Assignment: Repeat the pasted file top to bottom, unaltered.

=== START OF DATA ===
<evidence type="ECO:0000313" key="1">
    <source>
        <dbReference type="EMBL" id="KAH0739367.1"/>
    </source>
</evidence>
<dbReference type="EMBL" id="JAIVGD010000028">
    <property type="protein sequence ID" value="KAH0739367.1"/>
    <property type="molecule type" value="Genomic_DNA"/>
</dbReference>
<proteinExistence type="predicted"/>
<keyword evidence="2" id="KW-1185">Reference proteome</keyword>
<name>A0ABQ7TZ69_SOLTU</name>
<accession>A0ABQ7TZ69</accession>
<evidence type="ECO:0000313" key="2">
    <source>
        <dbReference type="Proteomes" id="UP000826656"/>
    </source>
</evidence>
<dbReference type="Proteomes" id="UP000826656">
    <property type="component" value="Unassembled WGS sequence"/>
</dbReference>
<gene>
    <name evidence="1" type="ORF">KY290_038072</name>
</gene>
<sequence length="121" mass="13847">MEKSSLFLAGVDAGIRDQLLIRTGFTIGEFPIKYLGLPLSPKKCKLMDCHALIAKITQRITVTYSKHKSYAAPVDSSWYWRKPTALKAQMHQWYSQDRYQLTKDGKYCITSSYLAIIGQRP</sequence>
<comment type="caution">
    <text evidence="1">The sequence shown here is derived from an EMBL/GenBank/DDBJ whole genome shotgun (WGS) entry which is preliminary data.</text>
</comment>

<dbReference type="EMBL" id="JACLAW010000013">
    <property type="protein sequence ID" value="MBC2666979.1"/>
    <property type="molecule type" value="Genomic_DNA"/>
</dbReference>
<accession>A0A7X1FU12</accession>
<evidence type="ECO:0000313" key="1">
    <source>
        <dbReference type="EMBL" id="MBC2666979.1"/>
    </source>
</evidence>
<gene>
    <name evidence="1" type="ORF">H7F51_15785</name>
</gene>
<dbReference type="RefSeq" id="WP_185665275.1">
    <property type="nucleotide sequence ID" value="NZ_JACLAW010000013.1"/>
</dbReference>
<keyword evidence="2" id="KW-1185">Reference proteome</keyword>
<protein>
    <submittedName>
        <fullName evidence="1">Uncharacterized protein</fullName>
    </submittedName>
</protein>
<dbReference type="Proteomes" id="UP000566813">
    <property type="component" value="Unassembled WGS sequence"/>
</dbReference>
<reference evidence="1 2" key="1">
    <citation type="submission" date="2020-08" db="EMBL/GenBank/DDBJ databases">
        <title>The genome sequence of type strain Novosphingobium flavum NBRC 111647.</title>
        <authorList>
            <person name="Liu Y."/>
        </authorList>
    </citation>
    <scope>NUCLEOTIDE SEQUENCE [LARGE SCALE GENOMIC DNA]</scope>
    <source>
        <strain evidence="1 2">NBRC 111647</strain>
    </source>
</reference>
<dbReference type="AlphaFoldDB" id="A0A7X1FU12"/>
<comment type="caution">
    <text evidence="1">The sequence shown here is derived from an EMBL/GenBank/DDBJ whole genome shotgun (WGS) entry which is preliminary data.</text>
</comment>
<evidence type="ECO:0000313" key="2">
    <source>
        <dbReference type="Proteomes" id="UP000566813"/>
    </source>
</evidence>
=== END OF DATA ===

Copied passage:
<evidence type="ECO:0000313" key="1">
    <source>
        <dbReference type="EMBL" id="KAH0739367.1"/>
    </source>
</evidence>
<dbReference type="EMBL" id="JAIVGD010000028">
    <property type="protein sequence ID" value="KAH0739367.1"/>
    <property type="molecule type" value="Genomic_DNA"/>
</dbReference>
<proteinExistence type="predicted"/>
<keyword evidence="2" id="KW-1185">Reference proteome</keyword>
<name>A0ABQ7TZ69_SOLTU</name>
<accession>A0ABQ7TZ69</accession>
<evidence type="ECO:0000313" key="2">
    <source>
        <dbReference type="Proteomes" id="UP000826656"/>
    </source>
</evidence>
<dbReference type="Proteomes" id="UP000826656">
    <property type="component" value="Unassembled WGS sequence"/>
</dbReference>
<gene>
    <name evidence="1" type="ORF">KY290_038072</name>
</gene>
<sequence length="121" mass="13847">MEKSSLFLAGVDAGIRDQLLIRTGFTIGEFPIKYLGLPLSPKKCKLMDCHALIAKITQRITVTYSKHKSYAAPVDSSWYWRKPTALKAQMHQWYSQDRYQLTKDGKYCITSSYLAIIGQRP</sequence>
<comment type="caution">
    <text evidence="1">The sequence shown here is derived from an EMBL/GenBank/DDBJ whole genome shotgun (WGS) entry which is preliminary data.</text>
</comment>

<dbReference type="EMBL" id="JACLAW010000013">
    <property type="protein sequence ID" value="MBC2666979.1"/>
    <property type="molecule type" value="Genomic_DNA"/>
</dbReference>
<accession>A0A7X1FU12</accession>
<evidence type="ECO:0000313" key="1">
    <source>
        <dbReference type="EMBL" id="MBC2666979.1"/>
    </source>
</evidence>
<gene>
    <name evidence="1" type="ORF">H7F51_15785</name>
</gene>
<dbReference type="RefSeq" id="WP_185665275.1">
    <property type="nucleotide sequence ID" value="NZ_JACLAW010000013.1"/>
</dbReference>
<keyword evidence="2" id="KW-1185">Reference proteome</keyword>
<protein>
    <submittedName>
        <fullName evidence="1">Uncharacterized protein</fullName>
    </submittedName>
</protein>
<dbReference type="Proteomes" id="UP000566813">
    <property type="component" value="Unassembled WGS sequence"/>
</dbReference>
<reference evidence="1 2" key="1">
    <citation type="submission" date="2020-08" db="EMBL/GenBank/DDBJ databases">
        <title>The genome sequence of type strain Novosphingobium flavum NBRC 111647.</title>
        <authorList>
            <person name="Liu Y."/>
        </authorList>
    </citation>
    <scope>NUCLEOTIDE SEQUENCE [LARGE SCALE GENOMIC DNA]</scope>
    <source>
        <strain evidence="1 2">NBRC 111647</strain>
    </source>
</reference>
<dbReference type="AlphaFoldDB" id="A0A7X1FU12"/>
<comment type="caution">
    <text evidence="1">The sequence shown here is derived from an EMBL/GenBank/DDBJ whole genome shotgun (WGS) entry which is preliminary data.</text>
</comment>
<evidence type="ECO:0000313" key="2">
    <source>
        <dbReference type="Proteomes" id="UP000566813"/>
    </source>
</evidence>